Evil Geniuses Of Corporate America And The Oh So Greedy Among Us

If you are curious to know precisely how average Americans became ever poorer over the last forty plus years, you need look no farther than Kurt Anderson’s latest book, Evil Geniuses — The unmasking of America: A recent History.

So impressed was former conservative Republican Congressman Joe Scarborough, who, having once represented northwest Florida, that he featured Mr. Anderson elaborating upon his latest literary endeavor during the entire week of 1–11–21 on Scarborough’s popular MSNBC show, Morning Joe.

One of the quotes that the author displays prior to the contents page of Evil Geniuses is by associate Supreme Court Justice Louis Brandeis: We make our choice. We may have democracy, or we may have wealth concentration in the hands of a few, but we can’t have both.”

That assessment pretty much summarizes the gist of Mr. Anderson’s book: as wealth becomes concentrated democracy dies, along with the living standard of average citizens. Mr. Anderson’s read kind of plays off that 1951 little gem of a book, The True Believer, by Eric Hoffer. In it Hoffer unfolds the psychology behind political and religious mass movements.

While being lite on the psychological aspects of the American democracy movement, in his book Anderson focuses more on the ups and downs of America’s societal and economic machinations.

The combination of Corporate America and the greedy political right, with lots of help from a naïve political left, commenced a long-haul campaign for unlimited wealth and power of a well positioned few during the 1970s and exploded with the election in 1980 of folksy, happy-go-lucky Ronald Regan, a seemingly harmless dude.

But from hindsight it is clear that GOP patron saint, Regan, was actually a dagger in the heart of democracy and the nation’s once vibrantly expanding middleclass. Working in conjunction with a fist full of business financed think-tank’s and K-Street lobbyists, the way was paved during the Reagan administration for corporate interests to run wild. Hundreds of regulations, being unknown by most, guarding the common man’s interest were felled by the wayside. This average citizen’s demise was something akin to the story of the frog slowly heated in a vat of water. Suddenly one not so very fine day the average working Joe and Jill realized that they were in really hot water — pensions were either watered down or gone and healthcare was disappearing,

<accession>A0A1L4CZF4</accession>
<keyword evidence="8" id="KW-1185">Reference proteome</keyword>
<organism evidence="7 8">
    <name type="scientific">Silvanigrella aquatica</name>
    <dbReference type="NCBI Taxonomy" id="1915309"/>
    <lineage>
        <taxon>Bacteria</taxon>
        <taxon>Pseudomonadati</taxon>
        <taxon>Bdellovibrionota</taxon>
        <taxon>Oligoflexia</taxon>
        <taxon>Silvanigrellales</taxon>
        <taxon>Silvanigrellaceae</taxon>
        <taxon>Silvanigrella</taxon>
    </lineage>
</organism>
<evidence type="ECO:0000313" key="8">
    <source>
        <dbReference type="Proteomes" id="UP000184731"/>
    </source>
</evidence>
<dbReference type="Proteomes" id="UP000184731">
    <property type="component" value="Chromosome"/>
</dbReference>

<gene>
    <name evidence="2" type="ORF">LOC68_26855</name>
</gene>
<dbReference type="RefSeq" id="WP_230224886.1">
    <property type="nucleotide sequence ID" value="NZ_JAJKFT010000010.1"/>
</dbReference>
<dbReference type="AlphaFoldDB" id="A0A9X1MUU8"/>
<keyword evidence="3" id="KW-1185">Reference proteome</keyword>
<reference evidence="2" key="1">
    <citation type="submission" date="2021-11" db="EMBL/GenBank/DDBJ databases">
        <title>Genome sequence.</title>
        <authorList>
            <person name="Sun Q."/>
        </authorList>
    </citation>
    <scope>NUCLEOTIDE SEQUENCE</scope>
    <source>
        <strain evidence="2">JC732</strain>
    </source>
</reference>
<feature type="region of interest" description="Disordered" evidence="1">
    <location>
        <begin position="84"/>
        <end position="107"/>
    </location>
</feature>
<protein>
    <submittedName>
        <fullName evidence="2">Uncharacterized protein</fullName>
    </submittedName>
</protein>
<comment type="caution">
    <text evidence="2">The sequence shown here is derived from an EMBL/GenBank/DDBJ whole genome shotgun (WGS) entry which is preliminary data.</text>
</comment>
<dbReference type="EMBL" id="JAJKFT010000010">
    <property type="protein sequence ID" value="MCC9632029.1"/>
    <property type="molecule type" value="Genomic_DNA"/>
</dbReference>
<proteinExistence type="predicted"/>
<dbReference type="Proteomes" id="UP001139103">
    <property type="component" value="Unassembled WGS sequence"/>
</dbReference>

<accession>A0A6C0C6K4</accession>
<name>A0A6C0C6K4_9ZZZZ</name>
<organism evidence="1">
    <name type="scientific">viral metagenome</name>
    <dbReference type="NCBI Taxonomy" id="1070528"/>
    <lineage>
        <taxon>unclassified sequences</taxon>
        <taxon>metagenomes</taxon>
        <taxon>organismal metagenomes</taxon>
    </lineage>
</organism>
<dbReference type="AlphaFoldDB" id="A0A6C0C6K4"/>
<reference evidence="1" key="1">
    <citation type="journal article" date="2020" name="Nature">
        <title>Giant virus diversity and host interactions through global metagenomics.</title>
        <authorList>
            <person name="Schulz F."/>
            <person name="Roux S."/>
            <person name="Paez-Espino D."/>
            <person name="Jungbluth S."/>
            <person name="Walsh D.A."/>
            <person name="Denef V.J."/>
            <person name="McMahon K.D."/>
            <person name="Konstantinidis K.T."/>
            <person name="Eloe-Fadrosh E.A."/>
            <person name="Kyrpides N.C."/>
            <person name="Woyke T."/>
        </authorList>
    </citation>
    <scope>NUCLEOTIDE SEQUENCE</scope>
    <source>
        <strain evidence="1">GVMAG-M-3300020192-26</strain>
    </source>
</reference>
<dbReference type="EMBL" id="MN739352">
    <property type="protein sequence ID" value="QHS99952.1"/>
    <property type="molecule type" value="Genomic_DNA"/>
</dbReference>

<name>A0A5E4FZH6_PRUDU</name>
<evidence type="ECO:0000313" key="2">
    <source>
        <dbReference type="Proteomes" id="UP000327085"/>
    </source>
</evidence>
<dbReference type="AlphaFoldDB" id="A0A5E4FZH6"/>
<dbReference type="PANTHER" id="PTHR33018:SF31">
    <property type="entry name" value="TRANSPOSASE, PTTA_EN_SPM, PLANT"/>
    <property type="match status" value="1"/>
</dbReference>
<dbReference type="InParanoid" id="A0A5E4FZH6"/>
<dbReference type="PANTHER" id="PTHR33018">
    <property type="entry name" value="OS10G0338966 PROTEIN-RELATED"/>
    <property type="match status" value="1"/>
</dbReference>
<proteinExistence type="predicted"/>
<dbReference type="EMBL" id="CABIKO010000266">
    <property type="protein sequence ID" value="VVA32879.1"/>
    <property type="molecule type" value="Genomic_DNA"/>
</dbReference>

As is so often the case, when the rich and powerful undercut the government, which is what President Regan did when he said: “The nine most terrifying words in the English languish are ‘I’m from the government, and I’m here to help.” This started a loss of faith in both our national government and democracy itself, and when, alas, democracy atrophies the rich become the super rich and everyone else becomes economically strangled.

Moreover, when the super rich engaged their GOP shills to blame minorities for the economic decline of White working class prosperity they may have gone too far in covering their own tracks with that meme. Inadvertently they set the table for the political ascension of power hungry Donald J. Trump.

Although Trump gave wealthy Republicans and the “religious” right much of what they desired in the way of tax cuts and conservative judges, it may have caused the GOP and corporate America to fly too close to the sun. Trump came within an inch of fatally singeing the wings of the goose that lays the golden eggs — over 240 years of American style democracy, which even the rich depend upon to some degree, unless, of course, the wealthiest among us want to take their chances on becoming a Putin kind of oligarch.

In any even, by the GOP exploiting lower middleclass Whites on behalf of their wealthy patrons, America ended up flirting with a fascistic minded president pushing dystopian themes of American carnage that actuated hundreds of thousands of unnecessary pandemic deaths and a deadly coup attempt upon the physical symbol of America, the US Capitol building, as those inside were engaged in carrying out a critical Constructional duty.

Kurt’s book may not be a fun read but it’s certainly an important one, one making plain the reasons behind America’s possible death spiral.

Jim Ridgway, Jr. military writer — author of the American Civil War classic, “Apprentice Killers: The War of Lincoln and Davis.” Christmas gift, yes!

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